Tim Hatt, head of research at GSMA Intelligence, reflects on some of the key issues shaping the telecoms sector and the competitive implications.
Who wins from enterprise digitalisation?
Companies across a range of verticals (such as manufacturing, power generation and aerospace) are evaluating their options for digitalising product assembly and general operations. This presents an opportunity for operators that can offer 5G with complementary infrastructure for low-latency services in IoT and data analytics. However, while a majority of enterprises recognise the benefits of speed gains brought about by 5G, other improvements (for example network slicing, edge computing and low-latency services) are not widely appreciated, with many believing that 4G remains good enough.
China is a clear exception in this regard: early partnerships and trials from local operators have paid dividends, as evidenced by the widespread intent among companies in the country’s industrial sector to employ 5G. European operators are also active, with around 50 trials initiated the last six months.
Multiple companies are targeting enterprise digitalisation, including cloud and software-as-a-service companies, and systems integrators. The challenge for operators will be to move the conversation about 5G away from technology and towards a consultative mentality of problem solving.
Consumers are wising up to the benefits of 5G, but speed alone will not drive a revenue story
Next-generation services are now live in around 25 countries, with consumer awareness rising off the back of carrier marketing and political support. However, there is wide variation on intentions to upgrade to 5G and the willingness to pay more for it. Consumers in South Korea, China and the Middle East, having witnessed some of the earliest launches, are at the vanguard. Expectations in the US, Europe and Japan have increased the last 12 months although with a longer time horizon, with consumers content to remain on LTE for the time being.
On the current upgrade expectations, we expect a modest uplift (low single digits) to mobile service revenue growth in early adopter countries over the next two years. While not the structural revival the sector seeks, any incremental growth would be good news for the operators. Expanded network coverage, declines in handset prices and sustained marketing campaigns should all drive upgrades into a larger share of the consumer base over the coming two-to-three years. The challenge will be shifting public perceptions that 5G is more than a speed upgrade, for which any pricing premiums will be temporary before being competed away. Should new services in VR and AR materialise, the scope for sustained price rises increase, but the content libraries in such immersive formats remain limited.
When your competitor is also your partner
As we enter the 5G era, network innovation has never been greater. Over the last decade, the mobile network model has gradually trended away from asset ownership to infrastructure sharing in an effort to cut costs in a low-growth environment. 5G adds the potential for further variation in the models of funding and operating a network. As such:
Edge computing is one such estuary ground. Despite being at the centre of discussions around edge deployments because of their local real estate, operators have struggled to make edge computing a commercial reality, as they lack the application environment and scale of public cloud providers. Carriers will increasingly rely on public cloud companies to host network applications. The line between cooperation and competition will blur further as operators look to move more assets (such as network functions) to the public cloud to increase flexibility and reduce costs.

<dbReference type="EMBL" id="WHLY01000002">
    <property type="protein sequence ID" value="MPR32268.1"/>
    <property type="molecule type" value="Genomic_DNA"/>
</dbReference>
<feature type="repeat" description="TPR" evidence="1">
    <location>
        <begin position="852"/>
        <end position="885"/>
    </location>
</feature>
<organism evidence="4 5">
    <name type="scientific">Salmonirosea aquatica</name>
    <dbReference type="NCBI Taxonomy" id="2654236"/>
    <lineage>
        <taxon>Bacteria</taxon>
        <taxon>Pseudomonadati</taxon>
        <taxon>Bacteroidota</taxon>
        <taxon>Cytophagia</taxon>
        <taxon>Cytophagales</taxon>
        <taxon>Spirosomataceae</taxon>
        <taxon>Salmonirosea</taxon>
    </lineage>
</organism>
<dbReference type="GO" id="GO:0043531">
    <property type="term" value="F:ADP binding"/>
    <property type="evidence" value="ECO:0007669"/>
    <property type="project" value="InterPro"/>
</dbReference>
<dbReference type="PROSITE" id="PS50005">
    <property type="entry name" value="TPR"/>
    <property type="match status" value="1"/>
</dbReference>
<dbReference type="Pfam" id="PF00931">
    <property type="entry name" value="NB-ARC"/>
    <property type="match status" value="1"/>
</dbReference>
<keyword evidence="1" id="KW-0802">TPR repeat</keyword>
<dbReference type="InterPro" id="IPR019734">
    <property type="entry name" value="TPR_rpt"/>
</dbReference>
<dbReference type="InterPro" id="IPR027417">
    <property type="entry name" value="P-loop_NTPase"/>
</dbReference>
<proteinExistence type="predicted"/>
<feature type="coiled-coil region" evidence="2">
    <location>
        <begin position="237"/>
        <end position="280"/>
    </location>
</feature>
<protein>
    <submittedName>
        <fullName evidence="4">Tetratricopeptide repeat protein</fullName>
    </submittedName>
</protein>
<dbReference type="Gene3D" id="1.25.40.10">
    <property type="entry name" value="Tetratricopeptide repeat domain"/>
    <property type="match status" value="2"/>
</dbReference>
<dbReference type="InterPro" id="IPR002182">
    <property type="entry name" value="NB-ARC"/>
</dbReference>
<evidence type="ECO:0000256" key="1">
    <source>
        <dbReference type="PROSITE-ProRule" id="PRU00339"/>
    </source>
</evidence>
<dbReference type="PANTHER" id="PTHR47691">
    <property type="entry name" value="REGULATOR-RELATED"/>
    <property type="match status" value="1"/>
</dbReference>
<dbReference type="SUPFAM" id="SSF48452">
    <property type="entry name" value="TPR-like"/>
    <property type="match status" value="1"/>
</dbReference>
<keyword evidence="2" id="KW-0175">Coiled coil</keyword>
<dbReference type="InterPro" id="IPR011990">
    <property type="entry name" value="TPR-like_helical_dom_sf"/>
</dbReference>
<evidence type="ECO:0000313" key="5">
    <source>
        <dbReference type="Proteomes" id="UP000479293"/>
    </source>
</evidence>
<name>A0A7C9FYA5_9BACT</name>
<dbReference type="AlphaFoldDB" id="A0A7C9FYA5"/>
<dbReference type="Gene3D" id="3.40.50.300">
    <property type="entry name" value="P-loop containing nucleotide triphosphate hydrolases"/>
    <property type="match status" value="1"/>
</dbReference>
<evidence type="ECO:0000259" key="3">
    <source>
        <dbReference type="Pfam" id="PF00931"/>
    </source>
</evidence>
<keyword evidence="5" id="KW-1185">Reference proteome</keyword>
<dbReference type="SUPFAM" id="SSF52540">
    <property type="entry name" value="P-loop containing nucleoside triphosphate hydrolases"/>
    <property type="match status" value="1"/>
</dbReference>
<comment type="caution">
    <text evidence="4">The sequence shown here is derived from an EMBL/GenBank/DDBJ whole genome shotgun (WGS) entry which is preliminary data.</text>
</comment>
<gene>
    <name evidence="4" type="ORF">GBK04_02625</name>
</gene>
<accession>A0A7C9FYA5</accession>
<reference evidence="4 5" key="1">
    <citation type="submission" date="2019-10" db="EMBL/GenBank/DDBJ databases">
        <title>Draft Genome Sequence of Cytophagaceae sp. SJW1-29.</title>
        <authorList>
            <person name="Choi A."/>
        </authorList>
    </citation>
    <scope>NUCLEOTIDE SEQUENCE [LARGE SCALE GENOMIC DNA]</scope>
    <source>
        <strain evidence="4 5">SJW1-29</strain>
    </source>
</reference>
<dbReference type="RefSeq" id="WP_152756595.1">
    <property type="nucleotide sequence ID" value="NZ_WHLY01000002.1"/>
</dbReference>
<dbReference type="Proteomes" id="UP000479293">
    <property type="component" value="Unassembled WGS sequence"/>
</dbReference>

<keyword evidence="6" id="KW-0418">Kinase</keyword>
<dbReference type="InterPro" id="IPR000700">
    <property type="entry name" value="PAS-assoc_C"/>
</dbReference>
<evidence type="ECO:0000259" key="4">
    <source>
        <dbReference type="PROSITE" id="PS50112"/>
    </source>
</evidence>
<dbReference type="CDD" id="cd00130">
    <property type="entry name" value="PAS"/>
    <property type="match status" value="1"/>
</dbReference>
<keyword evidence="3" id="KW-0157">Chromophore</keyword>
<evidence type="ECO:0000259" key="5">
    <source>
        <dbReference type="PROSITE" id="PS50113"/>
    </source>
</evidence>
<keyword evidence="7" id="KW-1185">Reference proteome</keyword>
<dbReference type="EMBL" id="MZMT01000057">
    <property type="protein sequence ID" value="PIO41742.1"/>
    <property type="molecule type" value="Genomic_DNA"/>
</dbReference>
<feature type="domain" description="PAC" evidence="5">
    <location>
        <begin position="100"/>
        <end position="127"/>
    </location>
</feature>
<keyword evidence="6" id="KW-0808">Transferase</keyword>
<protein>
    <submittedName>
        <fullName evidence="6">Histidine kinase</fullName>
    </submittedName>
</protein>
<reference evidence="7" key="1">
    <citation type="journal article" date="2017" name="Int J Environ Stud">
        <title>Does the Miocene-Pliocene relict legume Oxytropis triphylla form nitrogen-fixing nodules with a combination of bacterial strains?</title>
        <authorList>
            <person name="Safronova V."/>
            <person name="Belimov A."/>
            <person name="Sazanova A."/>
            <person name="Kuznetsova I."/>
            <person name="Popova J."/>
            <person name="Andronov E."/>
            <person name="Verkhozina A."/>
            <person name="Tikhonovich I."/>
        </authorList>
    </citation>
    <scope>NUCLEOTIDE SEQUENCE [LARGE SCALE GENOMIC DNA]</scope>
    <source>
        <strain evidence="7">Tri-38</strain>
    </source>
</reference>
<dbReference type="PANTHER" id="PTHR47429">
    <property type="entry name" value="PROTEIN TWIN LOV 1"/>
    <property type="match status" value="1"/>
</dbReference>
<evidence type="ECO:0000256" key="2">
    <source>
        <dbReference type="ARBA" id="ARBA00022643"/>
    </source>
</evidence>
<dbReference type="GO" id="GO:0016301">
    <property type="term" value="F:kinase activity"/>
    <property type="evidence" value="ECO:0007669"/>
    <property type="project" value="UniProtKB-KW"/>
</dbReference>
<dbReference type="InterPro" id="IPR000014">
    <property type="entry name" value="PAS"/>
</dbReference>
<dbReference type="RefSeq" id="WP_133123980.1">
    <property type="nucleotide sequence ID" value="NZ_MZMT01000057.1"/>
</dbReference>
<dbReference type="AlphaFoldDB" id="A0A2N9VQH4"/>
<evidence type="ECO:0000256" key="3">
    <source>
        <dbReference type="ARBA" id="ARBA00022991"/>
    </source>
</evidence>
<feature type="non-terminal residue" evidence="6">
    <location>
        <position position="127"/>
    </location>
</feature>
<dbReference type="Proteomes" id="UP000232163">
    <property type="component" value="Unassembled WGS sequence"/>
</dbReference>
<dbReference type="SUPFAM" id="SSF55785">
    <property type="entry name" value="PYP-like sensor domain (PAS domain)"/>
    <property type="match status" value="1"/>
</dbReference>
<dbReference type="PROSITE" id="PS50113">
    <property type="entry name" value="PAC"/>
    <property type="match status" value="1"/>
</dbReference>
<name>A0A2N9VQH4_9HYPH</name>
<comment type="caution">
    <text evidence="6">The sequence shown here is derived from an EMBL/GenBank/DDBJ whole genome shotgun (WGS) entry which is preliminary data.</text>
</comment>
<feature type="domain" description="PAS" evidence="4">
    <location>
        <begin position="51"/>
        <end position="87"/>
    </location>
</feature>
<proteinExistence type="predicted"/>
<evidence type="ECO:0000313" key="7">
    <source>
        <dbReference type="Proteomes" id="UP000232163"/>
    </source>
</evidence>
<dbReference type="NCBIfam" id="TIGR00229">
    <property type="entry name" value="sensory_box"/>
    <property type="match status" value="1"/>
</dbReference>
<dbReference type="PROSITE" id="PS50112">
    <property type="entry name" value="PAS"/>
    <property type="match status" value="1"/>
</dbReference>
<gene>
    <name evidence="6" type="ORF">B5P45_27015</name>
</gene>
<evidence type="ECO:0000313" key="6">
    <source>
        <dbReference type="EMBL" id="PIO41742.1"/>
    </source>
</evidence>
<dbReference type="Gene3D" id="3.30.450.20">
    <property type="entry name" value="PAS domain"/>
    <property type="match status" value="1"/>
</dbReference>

Devices: still a smartphone world, but with a wearables renaissance underway, portending a deeper movement to digitalise healthcare
Saturation, innovation fatigue and weakness in consumer incomes resulted in a two-year global smartphone sales downturn, although the trend over the last six months gives grounds for cautious optimism among OEMs as 5G arrives. Device vendors benefit from any upgrades that come with a new handset, but it is disconcerting that only 30 per cent of people see a new smartphone as the reason for upgrading: 5G is still seen as predominantly a speed enhancement.
By contrast, adoption rates for fitness trackers and smartwatches picked up in 2019. Millennials show the strongest ownership rates, being more tech-savvy than older generations and benefitting from a rise in work-related subsidies and private health insurance, an important signal of the underlying activity in AI development to shift personal health to a model where consumers are empowered to own their risk profile.
Activity in the wearables space reflects a broader push to digitalise healthcare access, a large but long game. This reflects the complexity of designing commercial products for the health space and the potential for unorthodox B2B funding models for inherently consumer companies such as Apple and Google. More fundamentally, it is because of mixed implications associated with digitalising personal health data on a mass scale despite the purported benefits of cost savings and empowerment. This is a highly charged area of competition that goes to the heart of AI ethics and consent.
The editorial views expressed in this article are solely those of the author and will not necessarily reflect the views of the GSMA, its Members or Associate Members.Subscribe to our daily newsletter Back